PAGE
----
This week, 13-14 May, sees the start of the Think7 Italy Summit (T7), a meeting of one of the G7 working groups under the Italian presidency. Open Knowledge Foundation is honoured to participate and influence the decisions of the world’s largest economies by offering a Policy Brief in partnership with the Digital Public Goods Alliance (DPGA), Open Future Foundation, the Center for European Policy Network (CEP) and MicroSave Consulting.

The title of our contribution is “Democratic governance of AI systems and datasets”, offered in the context of Task Force 4: Science and Digitalisation for a Better Future

As the Open Knowledge Foundation, we are concerned about a closed digital future where only a few elites can seize the power of AI for private purposes. We want more democracy in both the way AI is built and deployed.  That’s why we’re pushing to adopt public option AI models designed to further the public interest. This approach aligns closely with the principles outlined in the Hiroshima AI Process Comprehensive Policy Framework (Responsible AI practices, ethical guidelines, and global collaboration) and the G20 New Delhi Leaders’ Declaration (leveraging DPI for inclusive development).

As the Think7 Summit unfolds, we want to reiterate our message and highlight once again the importance of openness as a design principle for the democratic use and collective social benefit of Artificial Intelligence. As a starting point, we recommend G7 countries to create a future where AI is not locked for a few, with two actions:

Investing in open, publicly funded datasets: 

  • Support the creation of high-quality open datasets accessible for AI development to address global challenges and serve the public interest – especially when new datasets can fill data blindspots. In addition, deploying these datasets should go hand in hand with adopting governance mechanisms that balance data accessibility for AI development with rights protection and risk mitigation. This requires identifying priority areas and allocating funding to support initiatives that create, refine and make available datasets tailored for AI advancement.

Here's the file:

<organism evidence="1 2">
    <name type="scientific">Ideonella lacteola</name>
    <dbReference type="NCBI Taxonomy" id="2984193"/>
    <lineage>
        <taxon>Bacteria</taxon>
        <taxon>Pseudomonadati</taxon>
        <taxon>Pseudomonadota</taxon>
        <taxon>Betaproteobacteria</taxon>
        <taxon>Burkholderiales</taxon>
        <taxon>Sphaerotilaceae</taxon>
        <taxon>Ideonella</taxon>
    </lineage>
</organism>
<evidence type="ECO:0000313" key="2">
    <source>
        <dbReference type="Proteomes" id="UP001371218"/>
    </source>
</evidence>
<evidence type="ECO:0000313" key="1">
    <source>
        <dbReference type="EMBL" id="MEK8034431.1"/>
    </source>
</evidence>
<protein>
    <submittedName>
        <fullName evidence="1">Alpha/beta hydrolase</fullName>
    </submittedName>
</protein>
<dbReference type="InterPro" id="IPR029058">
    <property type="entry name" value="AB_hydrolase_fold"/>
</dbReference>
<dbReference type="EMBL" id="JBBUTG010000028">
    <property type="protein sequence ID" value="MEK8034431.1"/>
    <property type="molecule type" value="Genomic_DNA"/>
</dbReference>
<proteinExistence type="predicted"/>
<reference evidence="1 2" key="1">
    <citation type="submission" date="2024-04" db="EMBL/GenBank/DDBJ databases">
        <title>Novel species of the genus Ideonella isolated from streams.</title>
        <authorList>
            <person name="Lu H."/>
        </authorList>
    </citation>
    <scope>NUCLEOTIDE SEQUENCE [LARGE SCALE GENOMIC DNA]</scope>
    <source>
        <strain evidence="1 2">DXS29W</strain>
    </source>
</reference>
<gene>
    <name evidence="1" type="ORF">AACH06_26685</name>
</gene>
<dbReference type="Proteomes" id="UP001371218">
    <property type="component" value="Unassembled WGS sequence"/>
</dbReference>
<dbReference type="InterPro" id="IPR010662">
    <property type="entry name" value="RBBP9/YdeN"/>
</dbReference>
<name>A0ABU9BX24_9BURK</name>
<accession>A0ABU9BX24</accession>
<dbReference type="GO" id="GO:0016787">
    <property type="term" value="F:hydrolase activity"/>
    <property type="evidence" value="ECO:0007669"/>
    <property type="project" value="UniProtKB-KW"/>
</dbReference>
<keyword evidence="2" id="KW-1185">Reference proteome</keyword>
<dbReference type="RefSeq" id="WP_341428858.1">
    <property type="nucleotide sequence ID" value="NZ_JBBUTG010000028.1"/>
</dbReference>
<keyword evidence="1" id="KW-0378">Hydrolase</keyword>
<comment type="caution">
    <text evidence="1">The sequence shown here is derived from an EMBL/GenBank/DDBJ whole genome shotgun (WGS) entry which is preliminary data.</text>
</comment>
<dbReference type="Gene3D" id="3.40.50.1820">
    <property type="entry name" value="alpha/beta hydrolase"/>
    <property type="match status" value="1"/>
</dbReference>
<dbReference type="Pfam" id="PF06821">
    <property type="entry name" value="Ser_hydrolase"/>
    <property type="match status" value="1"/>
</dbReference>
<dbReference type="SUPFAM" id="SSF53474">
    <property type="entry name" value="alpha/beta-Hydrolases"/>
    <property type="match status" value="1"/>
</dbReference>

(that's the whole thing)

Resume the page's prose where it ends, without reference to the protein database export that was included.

• Promote inclusive governance of these datasets and encourage collaboration among stakeholders such as researchers, developers, policymakers, and civil society groups. Datasets with a significant public impact should be managed as a data commons, with principles and policies that ensure equitable data sharing as a digital public good.  This approach enables collective decision-making by either the data subjects or other stakeholders involved in the data governance process while protecting data rights and serving the public interest.

Supporting the creation of Open Source AI: 

  • When allocating funds for AI projects, governments should prioritise supporting open-source initiatives. Additionally, in funding AI development, governments should ensure that any resources generated from this funding, including datasets, are shared as openly as possible.
  • Governments should strengthen the open-source ecosystem by promoting the use of open-source AI solutions in the public sector. This could include encouraging government agencies to use open-source software by establishing procurement policies that favour open-source software and building competencies inside the public administration. 

We hope that the G7 economic leaders will consider our recommendations carefully and commit to building a fairer, more sustainable and open future.

You can register on the T7 website to follow the sessions of each task force online.